Disability Awareness 101

Presented by: Cindy Roberts, Director of Business and Corporate Initiatives for the Department for the Blind and Vision Impaired; Tish Harris, Pathways for Individuals with Disabilities; and Penny Wetherell, Department for Aging and Rehabilitative Services

This interactive session will address common myths about working with individuals with disabilities, and change your focus from their disability to their ability.  Diversity enriches businesses and classrooms, so please join us in this relaxed atmosphere where there are no wrong questions.  Take the dis out of disability! 

Prejudice, Diversity, and "Entitativity:" How we Form 'Self and Other' Opinions of 'Groupness'

Presented by: Lou Pugliese, Bridgewater College

The workplace is increasingly and incredibly diverse.  Our expressions in that environment will enhance or limit the personal growth, curiosity and creative abilities of ourselves and our fellow associates.  A key factor in personal development is awareness of how one forms individual impressions (consciously and unconsciously) of "others", even when there are no discernible identifiers such as race, age, and gender.  The obscure but incredibly valuable concept of "entitativity" (Campbell, 1958) provides new perspective on recognition and sensitivity to respect others in the workplace or any social setting. Participants will experience a PowerPoint guided lecture on diversity awareness and workplace considerations. They will have the opportunity for group engagement in a number of audience response scenarios including:  Identification of Stereotypes, “Cultural Competence Checklist: Personal Reflection” from the American Speech-Language-Hearing Association (2010), and Michigan State School of Journalism Bias Busters guide to cultural competence.

JMU Through Our Eyes: An International Perspective

Presented by: Thomas Lavenir and a student  panel

This session is designed to expose the JMU community to some of the experiences that JMU international students face, especially as the number of international students continues to grow. What better way is there but to ask the experts (international students) themselves to share their own experiences in a panel format. The first portion of this session will consist of a small ice-breaker activity allowing participants to understand one aspect of being a JMU international student. The main portion of the session will consist of the experts and an ISSS office staff member sharing their own experiences as they relate to the issues most relevant to the audience as well as allowing the audience members to ask their own questions. Last, but not least, a list of resources for international student allies to refer to will be provided.

JMU and the Shenandoah National Park: Partnerships and Possibilities

Presented by: Michael Davis, Laura Mack, and Katie Shedden

During the Spring of 2016, the Advanced Topics in Advocacy Studies course partnered with the National Parks Service and the Shenandoah National Park to collect a series of oral histories and conduct archival research to examine the ways that race, gender, class and other factors influenced the formation and development of the park. This presentation examines our initial findings and explores ways that this research can be expanded to incorporate the large variety of the artifacts and oral histories associated with the park. Our research focused on descendants of displaced residents, African-American visitors to the park during the early years, and park employees. The intersection of these different groups is examined and compared to create a more robust and complete historical account. Participants will be encouraged to explore the steps to creating such a program, including the challenges of working with an "official story" that may not mesh with public understandings/feelings on the issue.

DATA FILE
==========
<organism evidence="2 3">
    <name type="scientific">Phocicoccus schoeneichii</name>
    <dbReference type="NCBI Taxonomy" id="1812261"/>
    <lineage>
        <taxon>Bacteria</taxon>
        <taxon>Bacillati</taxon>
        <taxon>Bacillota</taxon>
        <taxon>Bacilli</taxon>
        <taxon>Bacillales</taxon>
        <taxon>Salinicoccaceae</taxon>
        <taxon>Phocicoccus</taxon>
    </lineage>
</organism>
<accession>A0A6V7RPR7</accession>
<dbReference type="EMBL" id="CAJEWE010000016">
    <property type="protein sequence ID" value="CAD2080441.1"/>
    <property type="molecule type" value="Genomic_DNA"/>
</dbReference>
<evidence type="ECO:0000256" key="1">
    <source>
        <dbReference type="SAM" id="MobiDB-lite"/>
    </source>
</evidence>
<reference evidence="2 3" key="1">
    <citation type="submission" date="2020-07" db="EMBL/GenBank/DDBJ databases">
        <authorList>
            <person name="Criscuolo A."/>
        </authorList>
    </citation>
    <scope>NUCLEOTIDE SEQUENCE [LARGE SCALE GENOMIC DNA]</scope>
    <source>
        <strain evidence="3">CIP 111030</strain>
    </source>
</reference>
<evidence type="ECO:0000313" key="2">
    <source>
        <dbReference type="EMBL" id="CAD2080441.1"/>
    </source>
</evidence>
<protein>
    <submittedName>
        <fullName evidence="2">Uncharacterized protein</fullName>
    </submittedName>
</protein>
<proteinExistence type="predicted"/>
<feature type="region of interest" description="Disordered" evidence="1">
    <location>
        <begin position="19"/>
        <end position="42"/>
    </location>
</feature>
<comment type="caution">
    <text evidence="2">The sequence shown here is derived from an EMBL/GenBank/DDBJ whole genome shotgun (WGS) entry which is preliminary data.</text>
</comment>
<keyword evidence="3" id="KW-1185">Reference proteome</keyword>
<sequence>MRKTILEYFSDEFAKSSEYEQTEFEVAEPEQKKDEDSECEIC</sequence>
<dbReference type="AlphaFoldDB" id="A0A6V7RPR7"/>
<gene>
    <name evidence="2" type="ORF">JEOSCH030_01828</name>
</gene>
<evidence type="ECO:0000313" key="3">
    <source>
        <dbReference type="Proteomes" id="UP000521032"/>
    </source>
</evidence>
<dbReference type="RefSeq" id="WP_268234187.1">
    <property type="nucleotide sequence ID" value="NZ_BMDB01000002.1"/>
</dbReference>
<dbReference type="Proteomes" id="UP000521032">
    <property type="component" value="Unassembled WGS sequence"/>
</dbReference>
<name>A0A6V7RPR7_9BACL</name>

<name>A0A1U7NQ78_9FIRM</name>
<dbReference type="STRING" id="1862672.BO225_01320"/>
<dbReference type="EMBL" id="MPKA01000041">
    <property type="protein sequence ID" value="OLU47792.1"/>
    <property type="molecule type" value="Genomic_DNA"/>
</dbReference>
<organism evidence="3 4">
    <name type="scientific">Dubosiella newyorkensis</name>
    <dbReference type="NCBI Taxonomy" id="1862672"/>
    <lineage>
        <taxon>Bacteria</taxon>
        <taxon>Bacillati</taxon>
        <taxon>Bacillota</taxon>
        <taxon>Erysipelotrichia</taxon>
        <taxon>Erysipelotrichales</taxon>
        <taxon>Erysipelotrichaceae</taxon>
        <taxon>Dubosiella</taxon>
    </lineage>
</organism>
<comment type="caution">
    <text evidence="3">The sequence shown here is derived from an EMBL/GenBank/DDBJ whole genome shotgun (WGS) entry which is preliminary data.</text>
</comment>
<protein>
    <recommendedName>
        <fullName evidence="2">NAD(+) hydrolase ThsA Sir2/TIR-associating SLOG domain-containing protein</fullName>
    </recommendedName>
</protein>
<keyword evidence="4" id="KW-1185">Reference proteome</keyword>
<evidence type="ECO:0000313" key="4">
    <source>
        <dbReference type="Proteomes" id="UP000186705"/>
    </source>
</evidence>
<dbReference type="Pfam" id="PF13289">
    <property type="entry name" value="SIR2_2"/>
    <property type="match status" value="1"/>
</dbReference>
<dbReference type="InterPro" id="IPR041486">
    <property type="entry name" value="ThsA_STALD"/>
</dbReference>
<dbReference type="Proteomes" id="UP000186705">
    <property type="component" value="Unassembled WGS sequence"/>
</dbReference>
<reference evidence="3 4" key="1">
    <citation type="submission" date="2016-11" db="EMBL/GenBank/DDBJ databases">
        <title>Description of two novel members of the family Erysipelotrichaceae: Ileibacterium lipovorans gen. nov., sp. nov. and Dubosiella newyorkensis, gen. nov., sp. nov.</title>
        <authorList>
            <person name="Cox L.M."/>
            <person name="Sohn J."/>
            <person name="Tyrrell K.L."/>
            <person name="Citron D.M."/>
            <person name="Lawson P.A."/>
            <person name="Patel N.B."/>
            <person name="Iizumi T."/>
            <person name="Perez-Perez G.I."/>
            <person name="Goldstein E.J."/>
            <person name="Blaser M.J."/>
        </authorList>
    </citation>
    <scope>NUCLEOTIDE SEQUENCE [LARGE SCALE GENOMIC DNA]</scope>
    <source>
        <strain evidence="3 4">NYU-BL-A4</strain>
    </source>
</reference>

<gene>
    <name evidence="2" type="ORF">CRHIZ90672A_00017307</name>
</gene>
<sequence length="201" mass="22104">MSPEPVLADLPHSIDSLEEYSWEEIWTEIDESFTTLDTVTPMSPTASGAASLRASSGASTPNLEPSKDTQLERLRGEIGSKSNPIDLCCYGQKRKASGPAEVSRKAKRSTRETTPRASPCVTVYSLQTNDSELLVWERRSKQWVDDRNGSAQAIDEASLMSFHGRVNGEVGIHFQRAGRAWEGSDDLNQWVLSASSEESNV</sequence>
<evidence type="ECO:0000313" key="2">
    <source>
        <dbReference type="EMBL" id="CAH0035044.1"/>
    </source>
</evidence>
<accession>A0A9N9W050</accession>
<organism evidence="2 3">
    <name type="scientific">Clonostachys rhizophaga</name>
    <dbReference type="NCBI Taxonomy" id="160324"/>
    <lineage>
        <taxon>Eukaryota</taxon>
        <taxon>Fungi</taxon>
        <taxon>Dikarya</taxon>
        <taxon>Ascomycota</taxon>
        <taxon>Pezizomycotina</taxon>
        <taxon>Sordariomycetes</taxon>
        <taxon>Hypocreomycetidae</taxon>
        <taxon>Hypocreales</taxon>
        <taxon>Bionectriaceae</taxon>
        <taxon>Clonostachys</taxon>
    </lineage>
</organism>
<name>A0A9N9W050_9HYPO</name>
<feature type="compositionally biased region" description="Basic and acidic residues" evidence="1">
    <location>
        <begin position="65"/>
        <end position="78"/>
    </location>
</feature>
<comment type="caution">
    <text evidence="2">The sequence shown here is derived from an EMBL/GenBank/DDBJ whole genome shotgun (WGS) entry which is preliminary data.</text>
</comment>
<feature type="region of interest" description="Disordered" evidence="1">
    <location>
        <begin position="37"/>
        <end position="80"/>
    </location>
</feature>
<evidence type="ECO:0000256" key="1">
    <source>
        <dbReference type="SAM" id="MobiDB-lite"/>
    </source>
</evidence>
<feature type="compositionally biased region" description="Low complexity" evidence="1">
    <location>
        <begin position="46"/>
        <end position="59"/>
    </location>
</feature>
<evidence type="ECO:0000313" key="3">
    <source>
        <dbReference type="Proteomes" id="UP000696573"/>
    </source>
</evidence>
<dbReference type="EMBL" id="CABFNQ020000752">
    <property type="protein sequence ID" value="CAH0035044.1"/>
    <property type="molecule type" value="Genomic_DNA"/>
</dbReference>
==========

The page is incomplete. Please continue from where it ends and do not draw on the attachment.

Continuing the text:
Six Ways to Learn About One Another

Presented by: Kelsey Tate

Valuing one another requires knowing one another beyond the work we do.  Just the thought of icebreakers and team building exercises can be enough to induce anxiety in your coworkers but with the right activity, it is possible to learn new things about each other in a low-risk and fun way.  This interactive session will be a place to practice 6 activities you can take back to work for use before or after meetings, events, and workshops.

Shadowing as Alternative Learning: Engaging With Culturally and Linguistically Diverse Colleagues

Presented by: Lisa Schick, Abdel Rabie, Rehab Mansour, Marijn de Waal,  Ingrid Garcia de Lazo, and Frank Viscomi

Shadowing is a major learning technique in industry and can be applied in academic institutions as well.  Industry and other segments of the workforce value teamwork and a shadowing model provides real opportunities for teamwork.   Shadowing can take many forms and may be described with field specific terminology such as medical residency, student teaching, apprenticeship, internships and other credit and non-credit learning experiences. In this session, we will discuss how we at JMU might engage with and include in our work, culturally and linguistically diverse professionals and other experienced workers.  Panelists will provide background information on shadowing models and goals to assist immigrants and refugees in returning to their professions; share their opportunities to work in their chosen profession after arriving in the United States; share their journey taking English classes at Career Development Academy to becoming its Program Support Specialist; describe the engagement of the ESOL Career Development Academy at JMU and the local immigrant and refugee community.  Presenters will also provide an example of experiential learning from the International Leaders in Education program.